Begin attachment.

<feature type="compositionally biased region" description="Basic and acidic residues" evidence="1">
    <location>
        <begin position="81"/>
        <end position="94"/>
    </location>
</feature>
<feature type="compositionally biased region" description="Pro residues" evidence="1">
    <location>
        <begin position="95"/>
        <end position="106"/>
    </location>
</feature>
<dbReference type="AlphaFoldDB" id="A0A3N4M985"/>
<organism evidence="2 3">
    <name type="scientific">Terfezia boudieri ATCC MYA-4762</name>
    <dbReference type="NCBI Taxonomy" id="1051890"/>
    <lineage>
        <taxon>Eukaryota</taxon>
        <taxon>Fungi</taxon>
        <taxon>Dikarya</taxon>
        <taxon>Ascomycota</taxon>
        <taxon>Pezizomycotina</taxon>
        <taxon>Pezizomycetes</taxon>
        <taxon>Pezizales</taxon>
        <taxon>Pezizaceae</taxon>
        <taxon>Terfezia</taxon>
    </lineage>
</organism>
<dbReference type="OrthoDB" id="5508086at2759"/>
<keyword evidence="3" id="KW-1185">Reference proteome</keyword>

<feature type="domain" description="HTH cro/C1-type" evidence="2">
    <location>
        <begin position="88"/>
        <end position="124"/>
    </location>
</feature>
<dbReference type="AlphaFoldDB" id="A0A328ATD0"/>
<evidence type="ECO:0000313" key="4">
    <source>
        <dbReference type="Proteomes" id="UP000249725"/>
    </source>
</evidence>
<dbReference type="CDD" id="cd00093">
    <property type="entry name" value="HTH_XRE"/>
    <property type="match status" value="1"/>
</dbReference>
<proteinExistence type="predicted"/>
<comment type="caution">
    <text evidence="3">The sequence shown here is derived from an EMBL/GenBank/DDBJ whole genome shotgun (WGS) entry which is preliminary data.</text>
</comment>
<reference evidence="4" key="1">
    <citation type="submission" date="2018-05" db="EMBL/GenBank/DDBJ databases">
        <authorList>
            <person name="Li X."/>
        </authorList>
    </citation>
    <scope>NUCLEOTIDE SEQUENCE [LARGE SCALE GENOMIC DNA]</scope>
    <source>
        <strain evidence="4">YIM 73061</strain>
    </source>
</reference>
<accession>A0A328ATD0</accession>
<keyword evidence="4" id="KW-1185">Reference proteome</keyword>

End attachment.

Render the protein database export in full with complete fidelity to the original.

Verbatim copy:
<feature type="compositionally biased region" description="Basic and acidic residues" evidence="1">
    <location>
        <begin position="81"/>
        <end position="94"/>
    </location>
</feature>
<feature type="compositionally biased region" description="Pro residues" evidence="1">
    <location>
        <begin position="95"/>
        <end position="106"/>
    </location>
</feature>
<dbReference type="AlphaFoldDB" id="A0A3N4M985"/>
<organism evidence="2 3">
    <name type="scientific">Terfezia boudieri ATCC MYA-4762</name>
    <dbReference type="NCBI Taxonomy" id="1051890"/>
    <lineage>
        <taxon>Eukaryota</taxon>
        <taxon>Fungi</taxon>
        <taxon>Dikarya</taxon>
        <taxon>Ascomycota</taxon>
        <taxon>Pezizomycotina</taxon>
        <taxon>Pezizomycetes</taxon>
        <taxon>Pezizales</taxon>
        <taxon>Pezizaceae</taxon>
        <taxon>Terfezia</taxon>
    </lineage>
</organism>
<dbReference type="OrthoDB" id="5508086at2759"/>
<keyword evidence="3" id="KW-1185">Reference proteome</keyword>

<feature type="domain" description="HTH cro/C1-type" evidence="2">
    <location>
        <begin position="88"/>
        <end position="124"/>
    </location>
</feature>
<dbReference type="AlphaFoldDB" id="A0A328ATD0"/>
<evidence type="ECO:0000313" key="4">
    <source>
        <dbReference type="Proteomes" id="UP000249725"/>
    </source>
</evidence>
<dbReference type="CDD" id="cd00093">
    <property type="entry name" value="HTH_XRE"/>
    <property type="match status" value="1"/>
</dbReference>
<proteinExistence type="predicted"/>
<comment type="caution">
    <text evidence="3">The sequence shown here is derived from an EMBL/GenBank/DDBJ whole genome shotgun (WGS) entry which is preliminary data.</text>
</comment>
<reference evidence="4" key="1">
    <citation type="submission" date="2018-05" db="EMBL/GenBank/DDBJ databases">
        <authorList>
            <person name="Li X."/>
        </authorList>
    </citation>
    <scope>NUCLEOTIDE SEQUENCE [LARGE SCALE GENOMIC DNA]</scope>
    <source>
        <strain evidence="4">YIM 73061</strain>
    </source>
</reference>
<accession>A0A328ATD0</accession>
<keyword evidence="4" id="KW-1185">Reference proteome</keyword>